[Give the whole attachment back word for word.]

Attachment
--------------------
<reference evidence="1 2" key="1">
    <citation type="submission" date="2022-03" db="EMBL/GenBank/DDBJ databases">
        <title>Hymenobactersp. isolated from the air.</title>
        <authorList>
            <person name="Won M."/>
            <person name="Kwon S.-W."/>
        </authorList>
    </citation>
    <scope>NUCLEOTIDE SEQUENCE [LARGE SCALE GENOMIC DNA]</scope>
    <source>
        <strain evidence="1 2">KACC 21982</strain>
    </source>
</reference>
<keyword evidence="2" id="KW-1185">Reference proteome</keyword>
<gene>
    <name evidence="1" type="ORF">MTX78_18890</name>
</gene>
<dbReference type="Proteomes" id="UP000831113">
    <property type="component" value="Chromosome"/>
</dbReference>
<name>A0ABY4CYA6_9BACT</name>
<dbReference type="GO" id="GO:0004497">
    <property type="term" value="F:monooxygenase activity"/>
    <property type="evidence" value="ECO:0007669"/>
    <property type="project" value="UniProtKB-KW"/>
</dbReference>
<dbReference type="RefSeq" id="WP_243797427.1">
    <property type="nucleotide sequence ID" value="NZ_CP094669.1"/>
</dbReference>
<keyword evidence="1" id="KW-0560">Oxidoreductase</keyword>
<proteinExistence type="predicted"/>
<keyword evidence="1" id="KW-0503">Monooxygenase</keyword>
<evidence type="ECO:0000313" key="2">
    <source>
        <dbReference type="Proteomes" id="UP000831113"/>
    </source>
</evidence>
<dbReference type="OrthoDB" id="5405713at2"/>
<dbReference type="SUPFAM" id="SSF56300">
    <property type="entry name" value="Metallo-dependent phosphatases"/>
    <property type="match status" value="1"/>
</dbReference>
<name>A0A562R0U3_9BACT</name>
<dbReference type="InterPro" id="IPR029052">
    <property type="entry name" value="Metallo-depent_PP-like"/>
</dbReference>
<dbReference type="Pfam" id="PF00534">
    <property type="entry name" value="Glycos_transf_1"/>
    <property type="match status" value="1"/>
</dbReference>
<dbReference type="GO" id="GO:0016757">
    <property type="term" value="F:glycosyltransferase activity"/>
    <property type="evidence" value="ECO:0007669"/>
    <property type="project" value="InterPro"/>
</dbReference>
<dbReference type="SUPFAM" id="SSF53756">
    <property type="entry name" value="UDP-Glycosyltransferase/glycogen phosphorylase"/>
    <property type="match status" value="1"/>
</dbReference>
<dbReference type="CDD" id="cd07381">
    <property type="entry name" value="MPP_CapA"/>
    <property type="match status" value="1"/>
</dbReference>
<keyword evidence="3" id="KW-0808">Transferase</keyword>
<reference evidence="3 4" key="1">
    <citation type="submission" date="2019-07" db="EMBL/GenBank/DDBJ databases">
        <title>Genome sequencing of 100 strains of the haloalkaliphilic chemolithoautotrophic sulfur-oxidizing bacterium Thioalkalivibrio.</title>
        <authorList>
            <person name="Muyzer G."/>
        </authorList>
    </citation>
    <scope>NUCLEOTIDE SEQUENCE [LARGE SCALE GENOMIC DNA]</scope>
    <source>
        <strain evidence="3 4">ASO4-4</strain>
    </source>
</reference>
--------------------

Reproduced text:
<reference evidence="1 2" key="1">
    <citation type="submission" date="2022-03" db="EMBL/GenBank/DDBJ databases">
        <title>Hymenobactersp. isolated from the air.</title>
        <authorList>
            <person name="Won M."/>
            <person name="Kwon S.-W."/>
        </authorList>
    </citation>
    <scope>NUCLEOTIDE SEQUENCE [LARGE SCALE GENOMIC DNA]</scope>
    <source>
        <strain evidence="1 2">KACC 21982</strain>
    </source>
</reference>
<keyword evidence="2" id="KW-1185">Reference proteome</keyword>
<gene>
    <name evidence="1" type="ORF">MTX78_18890</name>
</gene>
<dbReference type="Proteomes" id="UP000831113">
    <property type="component" value="Chromosome"/>
</dbReference>
<name>A0ABY4CYA6_9BACT</name>
<dbReference type="GO" id="GO:0004497">
    <property type="term" value="F:monooxygenase activity"/>
    <property type="evidence" value="ECO:0007669"/>
    <property type="project" value="UniProtKB-KW"/>
</dbReference>
<dbReference type="RefSeq" id="WP_243797427.1">
    <property type="nucleotide sequence ID" value="NZ_CP094669.1"/>
</dbReference>
<keyword evidence="1" id="KW-0560">Oxidoreductase</keyword>
<proteinExistence type="predicted"/>
<keyword evidence="1" id="KW-0503">Monooxygenase</keyword>
<evidence type="ECO:0000313" key="2">
    <source>
        <dbReference type="Proteomes" id="UP000831113"/>
    </source>
</evidence>
<dbReference type="OrthoDB" id="5405713at2"/>
<dbReference type="SUPFAM" id="SSF56300">
    <property type="entry name" value="Metallo-dependent phosphatases"/>
    <property type="match status" value="1"/>
</dbReference>
<name>A0A562R0U3_9BACT</name>
<dbReference type="InterPro" id="IPR029052">
    <property type="entry name" value="Metallo-depent_PP-like"/>
</dbReference>
<dbReference type="Pfam" id="PF00534">
    <property type="entry name" value="Glycos_transf_1"/>
    <property type="match status" value="1"/>
</dbReference>
<dbReference type="GO" id="GO:0016757">
    <property type="term" value="F:glycosyltransferase activity"/>
    <property type="evidence" value="ECO:0007669"/>
    <property type="project" value="InterPro"/>
</dbReference>
<dbReference type="SUPFAM" id="SSF53756">
    <property type="entry name" value="UDP-Glycosyltransferase/glycogen phosphorylase"/>
    <property type="match status" value="1"/>
</dbReference>
<dbReference type="CDD" id="cd07381">
    <property type="entry name" value="MPP_CapA"/>
    <property type="match status" value="1"/>
</dbReference>
<keyword evidence="3" id="KW-0808">Transferase</keyword>
<reference evidence="3 4" key="1">
    <citation type="submission" date="2019-07" db="EMBL/GenBank/DDBJ databases">
        <title>Genome sequencing of 100 strains of the haloalkaliphilic chemolithoautotrophic sulfur-oxidizing bacterium Thioalkalivibrio.</title>
        <authorList>
            <person name="Muyzer G."/>
        </authorList>
    </citation>
    <scope>NUCLEOTIDE SEQUENCE [LARGE SCALE GENOMIC DNA]</scope>
    <source>
        <strain evidence="3 4">ASO4-4</strain>
    </source>
</reference>